Rock Harbor Orleans, MA
Rock Harbor Orleans, MA Rock Harbor Orleans, MA Rock Harbor Orleans, MA
*lyrics from "Rock Lobster" by The B-52s

Tuesday, July 31, 2012

Two of my Favorite Things in One Place

Last week, my friend Craig brought his solar-powered sound installation, Sun Boxes, to the Walnut Hill Park Rose Garden, which is one of my favorite places in my home town.

Sun Boxes at the Rose Garden

I had missed seeing the Sun Boxes last year when they were at the deCordova Sculpture Park and Museum outside of Boston, but I had the opportunity to see them earlier this year with Sister K in Brookfield, CT.  We loved them (Sister K said it was better than Tanglewood) and were really excited that Craig was able to bring them to New Britain.

IMG_8836

It was a beautiful day, and, in the evening, there was a free yoga class. It was really peaceful and calming after a long day at work. Everyone had a great time.

Sun Boxes at the Rose Garden

The Sun Boxes are currently traveling through the state parks of the Green Mountain State (this coming weekend they are at Camp Plymouth State Park in Ludlow), and if you have a chance to go hear this piece, I highly recommend it.

It is difficult to explain what Sun-Boxes are; it is better to listen for yourself! (Personally, I like to listen to the Sun Boxes recordings that I have when I am having difficulty trying to sleep. They are so restful.)

Sunday, July 8, 2012

Deuce

Today's Wimbledon men's final is very exciting to Britons (and Anglophiles alike) because this is the first time since 1938 a Brit is in the final. (Fred Perry was the last one to win in 1936.)

And the first time that I have ever rooted AGAINST Roger Federer in a men's tennis final.

Reminds me of this fun rom-com/sappy sports movie...


 If Andy Murray doesn't end up winning today, I will have to give Paul Bettany a shot. (SPOILER: Yes, there is a happy ending to the film. Hopefully there will be a happy ending to today's match!)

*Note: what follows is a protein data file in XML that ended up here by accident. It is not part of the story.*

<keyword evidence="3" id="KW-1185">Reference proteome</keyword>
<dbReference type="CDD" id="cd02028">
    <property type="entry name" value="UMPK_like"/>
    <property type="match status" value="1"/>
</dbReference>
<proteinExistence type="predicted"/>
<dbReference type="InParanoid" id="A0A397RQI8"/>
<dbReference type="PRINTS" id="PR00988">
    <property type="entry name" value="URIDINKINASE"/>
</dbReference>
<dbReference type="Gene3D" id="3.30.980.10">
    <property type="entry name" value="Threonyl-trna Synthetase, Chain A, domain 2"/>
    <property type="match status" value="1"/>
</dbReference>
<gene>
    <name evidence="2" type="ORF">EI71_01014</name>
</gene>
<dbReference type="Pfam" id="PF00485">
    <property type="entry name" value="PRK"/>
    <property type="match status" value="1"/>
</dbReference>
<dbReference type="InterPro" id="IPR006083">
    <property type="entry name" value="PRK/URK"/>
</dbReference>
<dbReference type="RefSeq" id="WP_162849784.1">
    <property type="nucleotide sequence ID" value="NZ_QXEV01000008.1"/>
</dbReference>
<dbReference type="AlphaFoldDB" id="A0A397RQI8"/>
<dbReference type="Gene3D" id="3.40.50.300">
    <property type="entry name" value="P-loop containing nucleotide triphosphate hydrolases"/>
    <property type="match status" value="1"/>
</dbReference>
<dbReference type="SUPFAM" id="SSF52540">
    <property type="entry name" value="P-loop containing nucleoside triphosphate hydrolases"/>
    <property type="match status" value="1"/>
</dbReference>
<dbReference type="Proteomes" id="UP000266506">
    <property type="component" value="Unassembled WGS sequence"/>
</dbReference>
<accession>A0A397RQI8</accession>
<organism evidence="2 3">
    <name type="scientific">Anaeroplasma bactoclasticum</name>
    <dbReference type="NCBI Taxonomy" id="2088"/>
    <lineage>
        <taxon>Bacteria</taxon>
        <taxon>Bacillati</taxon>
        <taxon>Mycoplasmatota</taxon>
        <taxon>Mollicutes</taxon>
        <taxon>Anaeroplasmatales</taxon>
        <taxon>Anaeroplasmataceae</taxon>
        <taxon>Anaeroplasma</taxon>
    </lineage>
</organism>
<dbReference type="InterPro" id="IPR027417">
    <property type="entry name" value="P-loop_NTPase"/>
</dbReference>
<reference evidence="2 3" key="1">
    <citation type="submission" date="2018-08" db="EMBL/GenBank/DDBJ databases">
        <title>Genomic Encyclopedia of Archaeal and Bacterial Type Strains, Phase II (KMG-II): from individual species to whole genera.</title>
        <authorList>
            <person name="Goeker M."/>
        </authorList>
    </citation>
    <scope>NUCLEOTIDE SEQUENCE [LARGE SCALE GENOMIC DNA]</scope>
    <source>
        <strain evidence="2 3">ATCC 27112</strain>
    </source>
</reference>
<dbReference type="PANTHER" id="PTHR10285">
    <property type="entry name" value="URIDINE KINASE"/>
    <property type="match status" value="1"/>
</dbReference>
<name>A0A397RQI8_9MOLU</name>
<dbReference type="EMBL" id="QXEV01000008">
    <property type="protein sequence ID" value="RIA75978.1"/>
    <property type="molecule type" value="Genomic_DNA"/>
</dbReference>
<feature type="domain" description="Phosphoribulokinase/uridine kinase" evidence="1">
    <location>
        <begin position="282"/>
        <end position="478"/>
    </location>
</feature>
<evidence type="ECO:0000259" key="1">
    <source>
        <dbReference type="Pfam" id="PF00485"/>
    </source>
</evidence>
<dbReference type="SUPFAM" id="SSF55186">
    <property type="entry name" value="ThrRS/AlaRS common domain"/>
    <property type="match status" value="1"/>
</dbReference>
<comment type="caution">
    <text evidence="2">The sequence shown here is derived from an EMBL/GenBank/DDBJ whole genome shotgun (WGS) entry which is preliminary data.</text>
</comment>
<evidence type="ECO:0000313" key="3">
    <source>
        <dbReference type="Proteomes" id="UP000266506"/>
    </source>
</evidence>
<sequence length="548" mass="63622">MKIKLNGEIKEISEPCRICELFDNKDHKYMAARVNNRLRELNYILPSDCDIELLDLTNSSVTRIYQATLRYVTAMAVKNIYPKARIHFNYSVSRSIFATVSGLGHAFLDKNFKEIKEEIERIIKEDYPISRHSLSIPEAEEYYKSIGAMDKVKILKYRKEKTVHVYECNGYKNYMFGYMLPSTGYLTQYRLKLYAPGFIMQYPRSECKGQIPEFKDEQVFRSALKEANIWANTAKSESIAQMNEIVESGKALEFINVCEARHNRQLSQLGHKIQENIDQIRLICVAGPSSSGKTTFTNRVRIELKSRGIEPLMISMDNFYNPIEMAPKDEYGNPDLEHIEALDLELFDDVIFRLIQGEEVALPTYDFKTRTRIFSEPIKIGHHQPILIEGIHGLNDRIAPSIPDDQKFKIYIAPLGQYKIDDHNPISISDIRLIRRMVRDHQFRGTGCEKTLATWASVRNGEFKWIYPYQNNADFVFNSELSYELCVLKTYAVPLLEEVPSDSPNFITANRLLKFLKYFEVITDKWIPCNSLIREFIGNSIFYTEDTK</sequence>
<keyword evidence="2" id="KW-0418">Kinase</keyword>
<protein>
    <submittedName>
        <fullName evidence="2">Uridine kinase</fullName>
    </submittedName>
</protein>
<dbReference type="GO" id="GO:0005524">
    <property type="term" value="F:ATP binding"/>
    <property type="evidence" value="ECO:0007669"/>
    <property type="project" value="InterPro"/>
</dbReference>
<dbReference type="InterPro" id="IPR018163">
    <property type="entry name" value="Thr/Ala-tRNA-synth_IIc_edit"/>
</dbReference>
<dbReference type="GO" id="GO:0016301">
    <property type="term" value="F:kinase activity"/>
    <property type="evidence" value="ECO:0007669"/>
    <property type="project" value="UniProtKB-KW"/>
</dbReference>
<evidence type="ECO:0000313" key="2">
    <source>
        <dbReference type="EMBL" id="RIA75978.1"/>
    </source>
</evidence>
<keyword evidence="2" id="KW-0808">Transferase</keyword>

Fred Perry has a shirt named after him; I wonder what Murray would get. A kilt?  ;-)  Back to the nail biting (Federer is ahead in the second set as I type.)

Wednesday, July 4, 2012

Happy Independence Day!

In CONGRESS, July 4, 1776

The unanimous Declaration of the Thirteen United States of AMERICA. WHEN, in the Course of human Events, it becomes necessary for one People to dissolve the Political Bands which have connected them with another; and to assume, among the Powers Of The Earth, the separate and equal Station to which the Laws of Nature and of Nature's God entitle them, a decent respect to the Opinions of Mankind requires that they should declare the Causes which impel them to the Separation. We hold these Truths to be self-evident, that all Men are created equal, that they are endowed by their CREATOR with certain unalienable Rights, that among these are Life, Liberty and the Pursuit of Happiness.

Bunting
(It does go against my Anglophile nature to support the American revolution, but my fired-up New Englander nature agrees that Georgie 3 and the Parliament deserved it.)

Friday, June 29, 2012

Crushing

It's not really a secret that I have been celebrity crushing on Tom Hiddleston of late. Seriously, what's not to like: he plays a great good guy and an even better bad guy. (I was recently asked who my favorite Avenger was; I answered "Loki".) Plus, he clearly is smart (Cambridge educated), has the greatest smile in show biz, and I am totally a sucker for curls. (I should fess up though that the first time I saw him in something, I mistook him for JJ Feild, and then the second time I saw him in something, I referred to him as "Not JJ Feild". By the third time I saw him in something, I'd gotten it straight.)

However something funny happened with regards to my whole crushing experience the other day. I saw this photo of Mr. Hiddleston on the BBCAmerica blog where they are having a contest to select the Anglo fan favorite guy for 2012. (Those things are totally cruel to us Anglophiles. How can you make some of those choices!?! Remember how PBS did something similar last year when readers had to vote for either Mr. Darcy or Mr. Rochester? Killed me!! I know it is going to end up being Tom Hiddleston vs. Benedict Cumberbatch in the end, and that showdown going to be a much nastier race than the one those two had in War Horse.)

Now this is a very nice photo of Mr. Hiddleston, and he looks really fancy with his hair slicked back and his tuxedo, but he reminded me of someone completely unexpected... 

Gene Wilder in Young Frankenstein!!!  You see it, right? I am not making this up. (It's kind of the hair, but there is something else there too.) I hope that no one thinks this is meant to be insulting: Mr. Wilder was a good looking man, and he is probably one of the funniest people on the planet. (He also is a really great watercolor painter, but that was a story from another time.)

Just something a bit random I felt the need to share with people on the internet, because that is what you do with random fandom things in 2012.